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Paris Hilton appears at Utah Capitol to support bill regulating youth treatment centers

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Paris Hilton speaks in a Utah Legislature committee hearing on Feb. 8, 2021, telling of her experience in a youth treatment center in Utah. (Photo: KUTV)

UPDATE (March 3) — The Utah House voted to approve Senate Bill 127 to more tightly regulate youth treatment centers in Utah. The legislation now moves to the governor for his signature or veto. Read more here.

SALT LAKE CITY (KUTV) — Paris Hilton appeared at a Utah legislative committee hearing Monday afternoon to throw her support behind a bill that would impose additional regulations on residential youth treatment centers and other congregate care programs.

"Utah is supposedly built on family values, but the neglect by this state to address this pressing issue has brought us here today," said Hilton. "I urge you to support Senate Bill 127."

This comes several months after the socialite and reality star came forward with allegations of abuse she said she suffered at Provo Canyon School in the late 1990s.

"I was verbally, mentally, and physically abused on a daily basis," said Hilton of her time at Provo Canyon School. "I was cut off from the outside world and stripped of all of my human rights."

Senate Bill 127, sponsored by Rep. Mike McKell (R-Spanish Fork), would prohibit treatment programs from imposing certain punishments on children such as denying food or water, spanking or hitting, or other punishment “intended to frighten or humiliate.” The bill would also restrict when those programs could put a child into seclusion, conduct strip or body cavity searches, and use drugs or medication to deal with a child’s behavior.

The bill passed unanimously out of the Senate Judiciary, Law Enforcement, and Criminal Justice Committee.

Hilton's story drew universal support — and consolation — from lawmakers.

"This has been a problem obviously in the state of Utah for a long, long time," said Sen. Derek Kitchen (D-Salt Lake City). "Frankly, we failed to protect you. And I’m sorry about that."

Hilton first came forward with her claims of abuse in August 2020. She has called for Provo Canyon School to be shut down.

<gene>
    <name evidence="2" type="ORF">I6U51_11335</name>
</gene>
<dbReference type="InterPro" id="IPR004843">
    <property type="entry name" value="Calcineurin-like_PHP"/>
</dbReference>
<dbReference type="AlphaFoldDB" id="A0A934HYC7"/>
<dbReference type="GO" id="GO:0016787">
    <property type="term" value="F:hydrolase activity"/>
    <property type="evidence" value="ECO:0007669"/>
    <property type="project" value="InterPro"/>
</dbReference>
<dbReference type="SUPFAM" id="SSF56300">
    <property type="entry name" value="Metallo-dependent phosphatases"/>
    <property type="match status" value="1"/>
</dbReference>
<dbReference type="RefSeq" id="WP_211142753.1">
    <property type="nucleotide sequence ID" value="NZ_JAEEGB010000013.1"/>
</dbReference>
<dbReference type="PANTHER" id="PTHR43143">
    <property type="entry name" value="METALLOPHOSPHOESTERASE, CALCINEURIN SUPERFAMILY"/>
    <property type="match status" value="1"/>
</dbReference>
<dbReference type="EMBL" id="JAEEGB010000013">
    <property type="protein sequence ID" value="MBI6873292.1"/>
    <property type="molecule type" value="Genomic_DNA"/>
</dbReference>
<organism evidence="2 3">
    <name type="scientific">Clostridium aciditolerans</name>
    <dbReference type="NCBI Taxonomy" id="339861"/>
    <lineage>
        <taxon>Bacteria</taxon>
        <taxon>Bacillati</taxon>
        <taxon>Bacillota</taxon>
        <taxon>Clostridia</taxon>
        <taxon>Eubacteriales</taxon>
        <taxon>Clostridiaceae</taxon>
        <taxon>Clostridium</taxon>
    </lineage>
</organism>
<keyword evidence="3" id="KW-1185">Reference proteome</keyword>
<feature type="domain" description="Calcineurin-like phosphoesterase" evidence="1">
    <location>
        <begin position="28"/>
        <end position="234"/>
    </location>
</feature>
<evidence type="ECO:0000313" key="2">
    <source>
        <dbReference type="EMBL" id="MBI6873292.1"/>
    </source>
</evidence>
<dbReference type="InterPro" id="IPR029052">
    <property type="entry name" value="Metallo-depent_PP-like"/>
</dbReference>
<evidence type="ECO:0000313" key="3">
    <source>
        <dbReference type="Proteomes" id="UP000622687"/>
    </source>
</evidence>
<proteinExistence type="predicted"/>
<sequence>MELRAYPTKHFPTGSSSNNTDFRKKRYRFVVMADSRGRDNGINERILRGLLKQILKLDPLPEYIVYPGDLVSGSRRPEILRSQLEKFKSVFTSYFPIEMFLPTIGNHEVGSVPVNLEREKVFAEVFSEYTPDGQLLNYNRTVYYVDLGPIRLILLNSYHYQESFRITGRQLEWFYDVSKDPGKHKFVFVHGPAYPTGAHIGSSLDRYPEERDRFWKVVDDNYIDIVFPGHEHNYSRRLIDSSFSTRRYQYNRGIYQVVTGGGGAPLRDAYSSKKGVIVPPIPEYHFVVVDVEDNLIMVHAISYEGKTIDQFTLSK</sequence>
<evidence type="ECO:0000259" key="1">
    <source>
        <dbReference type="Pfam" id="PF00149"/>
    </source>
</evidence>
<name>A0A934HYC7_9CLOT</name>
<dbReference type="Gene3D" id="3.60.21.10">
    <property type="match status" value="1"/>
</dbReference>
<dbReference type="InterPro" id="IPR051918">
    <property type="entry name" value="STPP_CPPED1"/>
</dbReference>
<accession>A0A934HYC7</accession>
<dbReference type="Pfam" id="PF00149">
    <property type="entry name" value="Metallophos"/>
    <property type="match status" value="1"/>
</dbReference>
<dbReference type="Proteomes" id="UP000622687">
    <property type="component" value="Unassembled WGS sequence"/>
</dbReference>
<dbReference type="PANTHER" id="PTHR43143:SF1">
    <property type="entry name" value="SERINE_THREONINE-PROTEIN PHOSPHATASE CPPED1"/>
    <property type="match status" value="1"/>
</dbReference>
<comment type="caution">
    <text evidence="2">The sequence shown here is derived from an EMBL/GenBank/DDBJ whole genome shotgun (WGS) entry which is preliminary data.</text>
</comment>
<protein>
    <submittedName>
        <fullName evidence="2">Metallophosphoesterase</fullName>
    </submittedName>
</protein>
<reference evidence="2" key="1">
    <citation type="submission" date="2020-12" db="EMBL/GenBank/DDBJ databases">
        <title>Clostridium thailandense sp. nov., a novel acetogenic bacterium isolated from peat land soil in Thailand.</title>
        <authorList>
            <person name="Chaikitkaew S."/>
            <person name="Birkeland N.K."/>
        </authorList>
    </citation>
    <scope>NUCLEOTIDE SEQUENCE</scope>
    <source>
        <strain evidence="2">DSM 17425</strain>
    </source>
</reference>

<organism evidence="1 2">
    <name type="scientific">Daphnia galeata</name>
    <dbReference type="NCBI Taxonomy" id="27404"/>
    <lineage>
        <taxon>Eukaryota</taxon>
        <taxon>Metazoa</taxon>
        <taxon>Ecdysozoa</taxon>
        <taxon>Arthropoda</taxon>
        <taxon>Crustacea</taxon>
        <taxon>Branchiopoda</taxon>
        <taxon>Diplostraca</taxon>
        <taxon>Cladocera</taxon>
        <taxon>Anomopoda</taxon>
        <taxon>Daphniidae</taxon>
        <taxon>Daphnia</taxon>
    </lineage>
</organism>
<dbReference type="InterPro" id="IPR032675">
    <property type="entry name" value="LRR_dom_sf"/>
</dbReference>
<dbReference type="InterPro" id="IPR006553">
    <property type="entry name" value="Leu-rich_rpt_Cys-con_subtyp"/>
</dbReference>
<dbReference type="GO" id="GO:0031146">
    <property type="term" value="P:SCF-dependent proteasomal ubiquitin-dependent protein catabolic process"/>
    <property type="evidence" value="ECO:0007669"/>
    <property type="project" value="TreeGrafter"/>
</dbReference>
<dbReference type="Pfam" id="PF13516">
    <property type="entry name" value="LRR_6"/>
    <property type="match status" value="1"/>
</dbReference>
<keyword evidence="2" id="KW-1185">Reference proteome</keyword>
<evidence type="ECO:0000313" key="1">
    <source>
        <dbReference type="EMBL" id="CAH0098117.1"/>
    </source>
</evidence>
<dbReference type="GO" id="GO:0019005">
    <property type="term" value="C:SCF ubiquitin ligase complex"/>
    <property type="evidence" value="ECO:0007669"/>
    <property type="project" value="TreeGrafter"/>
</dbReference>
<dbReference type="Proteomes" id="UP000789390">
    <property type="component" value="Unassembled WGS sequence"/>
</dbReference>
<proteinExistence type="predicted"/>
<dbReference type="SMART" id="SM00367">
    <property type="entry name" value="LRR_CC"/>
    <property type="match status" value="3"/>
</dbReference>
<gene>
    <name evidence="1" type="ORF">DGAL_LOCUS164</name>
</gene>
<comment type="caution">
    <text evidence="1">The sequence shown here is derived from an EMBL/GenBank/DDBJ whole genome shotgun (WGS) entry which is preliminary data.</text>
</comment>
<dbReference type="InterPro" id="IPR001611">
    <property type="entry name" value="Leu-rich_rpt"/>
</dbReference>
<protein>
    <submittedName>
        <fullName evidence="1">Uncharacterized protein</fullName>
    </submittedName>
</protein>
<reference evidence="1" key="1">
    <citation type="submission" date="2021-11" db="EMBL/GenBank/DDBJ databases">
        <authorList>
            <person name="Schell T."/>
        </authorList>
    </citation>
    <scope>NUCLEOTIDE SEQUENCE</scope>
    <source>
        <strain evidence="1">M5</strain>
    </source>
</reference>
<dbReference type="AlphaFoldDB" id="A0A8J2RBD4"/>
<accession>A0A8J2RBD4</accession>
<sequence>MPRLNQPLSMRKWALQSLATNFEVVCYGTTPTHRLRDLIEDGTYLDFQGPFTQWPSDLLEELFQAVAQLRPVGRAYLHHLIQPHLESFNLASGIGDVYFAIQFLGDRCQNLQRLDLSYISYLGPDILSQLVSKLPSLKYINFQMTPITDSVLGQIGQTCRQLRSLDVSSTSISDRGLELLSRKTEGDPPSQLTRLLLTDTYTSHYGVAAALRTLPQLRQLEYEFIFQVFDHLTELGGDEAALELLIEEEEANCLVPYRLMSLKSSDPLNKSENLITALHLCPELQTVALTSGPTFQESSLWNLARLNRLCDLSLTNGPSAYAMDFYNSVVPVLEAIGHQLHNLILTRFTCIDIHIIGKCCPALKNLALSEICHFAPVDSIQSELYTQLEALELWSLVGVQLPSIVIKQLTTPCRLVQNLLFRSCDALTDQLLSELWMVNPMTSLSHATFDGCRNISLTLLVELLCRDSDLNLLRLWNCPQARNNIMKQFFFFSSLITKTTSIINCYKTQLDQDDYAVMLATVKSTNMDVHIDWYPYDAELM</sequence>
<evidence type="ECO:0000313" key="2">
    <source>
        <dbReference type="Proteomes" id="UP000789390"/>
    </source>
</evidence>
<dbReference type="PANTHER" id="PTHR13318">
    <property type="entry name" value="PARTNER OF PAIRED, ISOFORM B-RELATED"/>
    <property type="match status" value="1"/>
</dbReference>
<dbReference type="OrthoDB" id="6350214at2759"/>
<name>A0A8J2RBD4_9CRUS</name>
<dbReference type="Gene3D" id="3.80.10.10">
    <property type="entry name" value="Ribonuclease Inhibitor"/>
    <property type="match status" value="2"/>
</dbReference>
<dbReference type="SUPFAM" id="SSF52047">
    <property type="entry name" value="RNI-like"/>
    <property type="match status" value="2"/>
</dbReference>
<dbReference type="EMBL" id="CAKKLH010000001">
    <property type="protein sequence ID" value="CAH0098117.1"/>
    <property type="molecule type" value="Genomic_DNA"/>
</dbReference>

In October, Hilton attended a rally in Provo with others who said they also suffered abuse at schools across the country. Hilton spoke to 2News then about the treatment she said she received during her 11-month stay in Provo.

"I was in Provo for 11 months, and I was physically, verbally, emotionally and psychologically abused,” Hilton said at the time. “That’s why I’m using my voice and my platform so that this doesn’t happen to any more children.”

Last month, Hilton shared photos on social media of her after returning home from the school. She said she was “traumatized” and that there was “pain in my eyes.”

Tim Marshall, associate administrator of Provo Canyon School, told 2News in a statement Monday the school supports S.B. 127.

"We are supportive of the additional transparency the legislation requires," Marshall said. "As always, our singular goal is patient safety. As a matter of policy and procedure, we have always operated within the requirements of our reporting and regulatory obligations."

Provo Canyon School has noted that its ownership changed in August 2000 and that the school cannot comment on any events prior to that time.

In Monday’s statement, the school said it does not use solitary confinement as a method for dealing with the youth at its facility.

We eliminated the use of seclusion or isolation some time ago,” Marshall said. “Licensed physicians DO NOT prescribe or use any drug or medication as a means of discipline. The infrequent use of medications to assist a patient in gaining control is within the standard of care or the requirements in Utah code. We do not use medication to sedate, render a patient immobile or restrict them in their ability to continue to engage actively in their care.”

"They’re lying," Hilton responded when asked by 2News about the school's claims. "I’ve spoken to children and their families who’ve been recently pulled out of there since a week ago, and the same thing is happening."

The bill moves on to the Senate. It will also need to pass the House of Representatives before becoming law.

For the latest news from the 2021 legislative session, click here.

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